Many of my favorite places to eat, drink, shop and hear music – Galatorie’s, Irene’s Cuisine, Acme Oyster House, Dickie Brennan’s, Desire Oyster Bar, Fiorella’s, Court of Two Sisters, Marigny Brasserie, Johnny White’s, Violet’s, Fleur de Paris, Riverstone Galleries, Trashy Diva, Fifi Mahoney’s, Tipitina’s, Rock n’ Bowl, Blue Nile, Snug Harbor, Donna’s – were open and going strong. Many more places that haven’t re-opened yet are set to within the next month, in conjunction with the planned re-opening of the
The first weekend featured most of the big names, while the second weekend featured largely local talent, many of whom came home and are still displaced in the wake of Hurricanes Katrina and Rita. It was a cathartic event for the many, many locals who attended and performed, topped off by Antoine “Fats” Domino’s appearance at the concluding concert Sunday night. Ill and unable to perform, Fats left the hospital to come give his best wishes to all the festival-goers, and to thank us for contributing to reviving the city.
Aside from a few pockets, the city is a shambles. The French Quarter, which is all many tourists see, is about 2/3 back, with many of the remaining closed businesses due to re-open within the next month. The Garden District is in fine shape, with the high-end boutiques along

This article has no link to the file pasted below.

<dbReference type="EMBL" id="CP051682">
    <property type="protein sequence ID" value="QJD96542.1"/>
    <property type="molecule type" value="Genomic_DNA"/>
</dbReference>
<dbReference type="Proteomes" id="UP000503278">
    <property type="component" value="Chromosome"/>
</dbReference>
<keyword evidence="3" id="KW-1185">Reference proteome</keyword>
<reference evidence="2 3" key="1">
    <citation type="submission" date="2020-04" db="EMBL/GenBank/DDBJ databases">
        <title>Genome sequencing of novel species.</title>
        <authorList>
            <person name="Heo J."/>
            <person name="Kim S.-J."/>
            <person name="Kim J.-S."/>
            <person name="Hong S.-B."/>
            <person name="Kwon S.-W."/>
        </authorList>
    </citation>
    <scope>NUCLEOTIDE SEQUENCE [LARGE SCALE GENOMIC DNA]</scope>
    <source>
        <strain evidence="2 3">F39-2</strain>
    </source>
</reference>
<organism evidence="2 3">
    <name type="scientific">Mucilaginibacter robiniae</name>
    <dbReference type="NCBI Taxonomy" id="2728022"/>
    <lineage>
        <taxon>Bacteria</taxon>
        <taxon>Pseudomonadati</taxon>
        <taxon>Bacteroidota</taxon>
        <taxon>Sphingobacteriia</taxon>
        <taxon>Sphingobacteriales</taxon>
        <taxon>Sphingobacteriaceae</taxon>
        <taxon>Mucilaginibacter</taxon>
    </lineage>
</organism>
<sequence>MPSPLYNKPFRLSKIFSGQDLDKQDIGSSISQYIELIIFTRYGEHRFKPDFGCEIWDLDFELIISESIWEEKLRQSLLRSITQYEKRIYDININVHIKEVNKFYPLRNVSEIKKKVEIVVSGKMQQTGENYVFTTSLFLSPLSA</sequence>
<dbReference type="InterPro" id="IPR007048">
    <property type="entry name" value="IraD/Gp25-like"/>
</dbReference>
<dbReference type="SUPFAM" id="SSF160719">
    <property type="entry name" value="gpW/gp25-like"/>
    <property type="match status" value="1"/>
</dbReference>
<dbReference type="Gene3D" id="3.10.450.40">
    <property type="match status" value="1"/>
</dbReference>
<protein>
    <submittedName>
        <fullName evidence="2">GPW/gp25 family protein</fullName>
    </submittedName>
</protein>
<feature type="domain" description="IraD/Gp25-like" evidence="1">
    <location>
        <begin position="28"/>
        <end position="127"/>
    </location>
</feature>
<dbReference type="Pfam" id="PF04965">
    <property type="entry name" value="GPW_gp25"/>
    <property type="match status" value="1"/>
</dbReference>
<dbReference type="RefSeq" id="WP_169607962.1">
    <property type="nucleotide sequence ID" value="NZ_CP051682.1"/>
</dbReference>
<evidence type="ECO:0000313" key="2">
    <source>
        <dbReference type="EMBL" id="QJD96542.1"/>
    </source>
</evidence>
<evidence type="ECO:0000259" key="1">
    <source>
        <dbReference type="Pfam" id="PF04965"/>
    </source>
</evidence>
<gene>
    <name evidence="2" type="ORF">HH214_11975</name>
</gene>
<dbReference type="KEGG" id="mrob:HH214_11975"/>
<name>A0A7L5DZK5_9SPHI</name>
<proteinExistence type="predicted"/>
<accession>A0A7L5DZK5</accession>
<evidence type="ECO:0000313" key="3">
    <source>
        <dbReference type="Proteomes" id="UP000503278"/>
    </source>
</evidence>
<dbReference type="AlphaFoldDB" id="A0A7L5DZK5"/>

I stayed in the Central Business District. The hotel I usually stay in has not re-opened, despite the building sustaining no significant damage. (I’ve already composed an angry letter to the corporation that runs the chain.) Many of the buildings in the CBD demonstrate minor damage, but what’s even more worrisome is the volume of “commercial space for lease” signs.
The rest of the city is even worse. Driving up
Driving to and from the Fairgrounds, one goes past empty neighborhood after empty neighborhood, deserted houses often slid off their foundations, the ghoulish FEMA marks indicating how many bodies, human and animal, were found there. Although there are small pockets of people in most places, the overwhelming majority of houses and businesses are dark and silent. Every highway ramp and overpass parking area is full of flooded vehicles, towed there and abandoned.
The first time I saw the
I was constantly amazed at the ignorance of many of the non-residents I encountered. Fest goers didn’t recognize the